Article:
SB 1/HB 2: How a Lie Becomes a Law
GOP steamrolls through abortion bill vote
In a lengthy session Tuesday, GOP House members rejected all proposed amendments to House Bill 2, Rep. Jodie Laubenberg's sweeping abortion regulations bill. Laubenberg, R-Parker, said repeatedly during more than 10 hours of debate on the House floor that her bill is "carefully written" and quickly moved to table any changes or additions to the text. The measure got a final nod of approval, 96-49, on third reading Wednesday morning.
The bill would ban all abortions after 20 weeks (based on the scientifically unconfirmed assertion that a fetus feels pain at that point), require all abortion clinics to become ambulatory surgical centers (ASCs), require doctors to have hospital admitting privileges within 30 miles of each facility where they perform abortions, and mandate the manner in which medical abortions can be administered.
Democratic lawmakers (and at least one Republican) believe that the bill, as written, is unconstitutional and will not withstand court challenge. A series of lawmakers offered amendments that they believe would cure the bill of its defects or at least mitigate its worst effects. Reps. Sarah Davis, R-West University Place, and Senfronia Thompson, D-Houston, each offered an amendment that would create an exception to the 20-week rule for victims of rape and incest. "You're getting ready to pass legislation that is unconstitutional," Davis (the only Republican standing against the bill) told her colleagues. "I believe in and care about the rights of women and the rights of the unborn, and protecting them within the confines of the Constitution."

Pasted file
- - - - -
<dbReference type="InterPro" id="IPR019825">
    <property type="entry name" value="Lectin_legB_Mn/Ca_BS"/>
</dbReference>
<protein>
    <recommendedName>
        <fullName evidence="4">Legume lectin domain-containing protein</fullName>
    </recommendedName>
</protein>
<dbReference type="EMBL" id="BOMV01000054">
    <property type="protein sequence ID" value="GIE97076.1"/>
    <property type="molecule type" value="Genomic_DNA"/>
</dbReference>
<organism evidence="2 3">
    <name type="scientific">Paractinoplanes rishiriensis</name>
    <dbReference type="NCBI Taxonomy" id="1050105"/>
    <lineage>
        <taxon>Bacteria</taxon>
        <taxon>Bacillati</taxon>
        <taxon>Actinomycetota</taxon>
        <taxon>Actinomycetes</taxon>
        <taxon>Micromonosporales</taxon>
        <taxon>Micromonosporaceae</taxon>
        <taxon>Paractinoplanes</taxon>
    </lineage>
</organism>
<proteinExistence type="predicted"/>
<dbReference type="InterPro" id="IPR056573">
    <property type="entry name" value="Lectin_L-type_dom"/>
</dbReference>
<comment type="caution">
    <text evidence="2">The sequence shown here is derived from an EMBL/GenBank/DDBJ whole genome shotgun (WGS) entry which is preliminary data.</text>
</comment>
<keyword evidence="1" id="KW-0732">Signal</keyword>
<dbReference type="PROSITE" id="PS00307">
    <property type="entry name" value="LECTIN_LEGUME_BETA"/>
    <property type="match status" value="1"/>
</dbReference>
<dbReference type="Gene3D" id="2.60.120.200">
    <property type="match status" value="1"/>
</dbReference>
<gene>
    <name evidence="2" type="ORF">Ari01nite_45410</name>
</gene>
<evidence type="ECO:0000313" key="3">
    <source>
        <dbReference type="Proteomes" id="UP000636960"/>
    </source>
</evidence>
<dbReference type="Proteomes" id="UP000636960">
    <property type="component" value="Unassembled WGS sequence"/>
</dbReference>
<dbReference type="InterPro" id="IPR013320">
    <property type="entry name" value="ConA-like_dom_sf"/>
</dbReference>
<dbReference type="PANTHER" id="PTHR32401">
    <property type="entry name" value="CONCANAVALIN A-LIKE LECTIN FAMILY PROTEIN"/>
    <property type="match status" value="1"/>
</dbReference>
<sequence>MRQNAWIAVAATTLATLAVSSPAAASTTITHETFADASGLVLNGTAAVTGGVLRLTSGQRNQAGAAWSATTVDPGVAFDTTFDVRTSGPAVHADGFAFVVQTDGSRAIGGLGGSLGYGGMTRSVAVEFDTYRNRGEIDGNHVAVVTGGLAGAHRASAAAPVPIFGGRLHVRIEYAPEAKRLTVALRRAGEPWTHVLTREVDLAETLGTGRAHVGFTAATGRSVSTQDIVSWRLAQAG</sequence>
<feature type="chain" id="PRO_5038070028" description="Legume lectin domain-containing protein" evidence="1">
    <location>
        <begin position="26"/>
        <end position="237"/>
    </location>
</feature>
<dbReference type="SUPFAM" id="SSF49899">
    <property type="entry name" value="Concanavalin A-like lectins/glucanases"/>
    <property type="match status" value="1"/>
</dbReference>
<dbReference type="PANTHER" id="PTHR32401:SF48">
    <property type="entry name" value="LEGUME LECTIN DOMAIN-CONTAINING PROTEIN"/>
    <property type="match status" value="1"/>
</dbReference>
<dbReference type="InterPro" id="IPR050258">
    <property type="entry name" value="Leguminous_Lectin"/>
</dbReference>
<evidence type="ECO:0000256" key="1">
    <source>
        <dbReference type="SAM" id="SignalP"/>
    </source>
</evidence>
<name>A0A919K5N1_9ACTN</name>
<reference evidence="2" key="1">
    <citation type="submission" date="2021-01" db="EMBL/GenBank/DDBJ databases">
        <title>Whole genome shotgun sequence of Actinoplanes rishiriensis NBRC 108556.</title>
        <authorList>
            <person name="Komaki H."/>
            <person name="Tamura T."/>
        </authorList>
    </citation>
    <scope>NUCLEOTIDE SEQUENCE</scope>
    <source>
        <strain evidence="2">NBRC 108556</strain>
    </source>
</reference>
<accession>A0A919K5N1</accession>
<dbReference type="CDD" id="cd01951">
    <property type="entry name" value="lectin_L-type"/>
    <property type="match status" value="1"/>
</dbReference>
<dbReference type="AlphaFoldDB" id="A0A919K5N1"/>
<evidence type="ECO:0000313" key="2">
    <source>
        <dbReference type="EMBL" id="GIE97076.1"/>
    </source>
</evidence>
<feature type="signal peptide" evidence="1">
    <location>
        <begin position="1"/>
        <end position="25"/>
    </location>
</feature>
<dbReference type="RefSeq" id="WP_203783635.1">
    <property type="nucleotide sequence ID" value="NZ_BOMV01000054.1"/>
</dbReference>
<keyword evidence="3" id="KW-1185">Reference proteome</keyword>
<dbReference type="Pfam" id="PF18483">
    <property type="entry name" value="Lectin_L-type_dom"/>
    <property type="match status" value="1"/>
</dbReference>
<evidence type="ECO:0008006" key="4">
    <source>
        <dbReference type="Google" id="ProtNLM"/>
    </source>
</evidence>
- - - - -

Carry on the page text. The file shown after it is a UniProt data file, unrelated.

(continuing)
Thompson took the front lectern with a golden and bejeweled coat hanger pin attached to her jacket, and bearing a wire coat hanger, a knitting needle, a feather, and a bottle of turpentine, all home-abortion remedies that she says will be used if the bill passes as written. The House voted to table (i.e., reject) both amendments – as it did with all 26 of the amendments offered during more than 10 hours of floor debate (see the full list with this story online).
Rep. Rafael Anchia, D-Dallas, offered an amendment that would clarify that doctors have discretion to decide when a woman's life is in jeopardy, allowing an exception to the 20-week ban. Not necessary, said Laubenberg.
Laubenberg also opposed an amendment from Rep. Donna Howard, D-Austin, that would have made the standards for abortion-providing doctors the same as those who perform other procedures at ASCs. Abortion is a "very different kind of procedure – much different than having your tonsils out," Laubenberg replied. It's the "only procedure that when it's done a life has been taken."
Amendments to require comprehensive sex education, to excise all but the 20-week ban, to reimburse women for travel expenses should they have to travel far for health care because of local clinic closures – all were rejected. Yet Anchia, Davis, and others argued that to leave the bill as currently written is to seal its fate as legally unenforceable. "The way this bill is drafted is flawed," Anchia told Laubenberg. "It will not survive constitutional muster."